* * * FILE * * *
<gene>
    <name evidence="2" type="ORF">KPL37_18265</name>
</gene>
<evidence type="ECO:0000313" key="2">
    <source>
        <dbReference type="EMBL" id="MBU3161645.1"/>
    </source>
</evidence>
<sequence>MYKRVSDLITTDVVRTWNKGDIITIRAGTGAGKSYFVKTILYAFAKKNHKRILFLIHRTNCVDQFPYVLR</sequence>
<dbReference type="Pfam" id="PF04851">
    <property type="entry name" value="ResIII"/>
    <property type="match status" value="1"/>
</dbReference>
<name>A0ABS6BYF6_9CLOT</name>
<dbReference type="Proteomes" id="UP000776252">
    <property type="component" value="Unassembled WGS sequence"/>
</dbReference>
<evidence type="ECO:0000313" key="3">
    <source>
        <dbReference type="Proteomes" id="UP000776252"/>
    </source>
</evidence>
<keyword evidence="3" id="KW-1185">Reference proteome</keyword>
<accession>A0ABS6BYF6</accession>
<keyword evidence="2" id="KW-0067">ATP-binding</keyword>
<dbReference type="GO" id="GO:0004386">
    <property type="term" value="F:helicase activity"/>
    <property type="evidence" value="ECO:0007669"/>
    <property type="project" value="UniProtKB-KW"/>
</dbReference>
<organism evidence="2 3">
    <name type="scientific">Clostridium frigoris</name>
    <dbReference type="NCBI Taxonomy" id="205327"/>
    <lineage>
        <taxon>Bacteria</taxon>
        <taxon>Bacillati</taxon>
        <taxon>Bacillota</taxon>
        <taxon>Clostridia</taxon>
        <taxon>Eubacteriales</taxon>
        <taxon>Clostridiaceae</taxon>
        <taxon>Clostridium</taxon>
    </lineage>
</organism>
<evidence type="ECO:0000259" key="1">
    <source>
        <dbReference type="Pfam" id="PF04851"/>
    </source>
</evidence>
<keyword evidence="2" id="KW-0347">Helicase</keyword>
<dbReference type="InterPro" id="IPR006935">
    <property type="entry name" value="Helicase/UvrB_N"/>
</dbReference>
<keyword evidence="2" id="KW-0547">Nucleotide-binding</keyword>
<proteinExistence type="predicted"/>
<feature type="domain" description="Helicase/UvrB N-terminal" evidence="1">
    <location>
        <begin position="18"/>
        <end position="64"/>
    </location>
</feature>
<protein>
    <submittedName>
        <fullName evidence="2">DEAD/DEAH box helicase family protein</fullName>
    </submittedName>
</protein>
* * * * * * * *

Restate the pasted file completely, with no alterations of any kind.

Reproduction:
<gene>
    <name evidence="2" type="ORF">KPL37_18265</name>
</gene>
<evidence type="ECO:0000313" key="2">
    <source>
        <dbReference type="EMBL" id="MBU3161645.1"/>
    </source>
</evidence>
<sequence>MYKRVSDLITTDVVRTWNKGDIITIRAGTGAGKSYFVKTILYAFAKKNHKRILFLIHRTNCVDQFPYVLR</sequence>
<dbReference type="Pfam" id="PF04851">
    <property type="entry name" value="ResIII"/>
    <property type="match status" value="1"/>
</dbReference>
<name>A0ABS6BYF6_9CLOT</name>
<dbReference type="Proteomes" id="UP000776252">
    <property type="component" value="Unassembled WGS sequence"/>
</dbReference>
<evidence type="ECO:0000313" key="3">
    <source>
        <dbReference type="Proteomes" id="UP000776252"/>
    </source>
</evidence>
<keyword evidence="3" id="KW-1185">Reference proteome</keyword>
<accession>A0ABS6BYF6</accession>
<keyword evidence="2" id="KW-0067">ATP-binding</keyword>
<dbReference type="GO" id="GO:0004386">
    <property type="term" value="F:helicase activity"/>
    <property type="evidence" value="ECO:0007669"/>
    <property type="project" value="UniProtKB-KW"/>
</dbReference>
<organism evidence="2 3">
    <name type="scientific">Clostridium frigoris</name>
    <dbReference type="NCBI Taxonomy" id="205327"/>
    <lineage>
        <taxon>Bacteria</taxon>
        <taxon>Bacillati</taxon>
        <taxon>Bacillota</taxon>
        <taxon>Clostridia</taxon>
        <taxon>Eubacteriales</taxon>
        <taxon>Clostridiaceae</taxon>
        <taxon>Clostridium</taxon>
    </lineage>
</organism>
<evidence type="ECO:0000259" key="1">
    <source>
        <dbReference type="Pfam" id="PF04851"/>
    </source>
</evidence>
<keyword evidence="2" id="KW-0347">Helicase</keyword>
<dbReference type="InterPro" id="IPR006935">
    <property type="entry name" value="Helicase/UvrB_N"/>
</dbReference>
<keyword evidence="2" id="KW-0547">Nucleotide-binding</keyword>
<proteinExistence type="predicted"/>
<feature type="domain" description="Helicase/UvrB N-terminal" evidence="1">
    <location>
        <begin position="18"/>
        <end position="64"/>
    </location>
</feature>
<protein>
    <submittedName>
        <fullName evidence="2">DEAD/DEAH box helicase family protein</fullName>
    </submittedName>
</protein>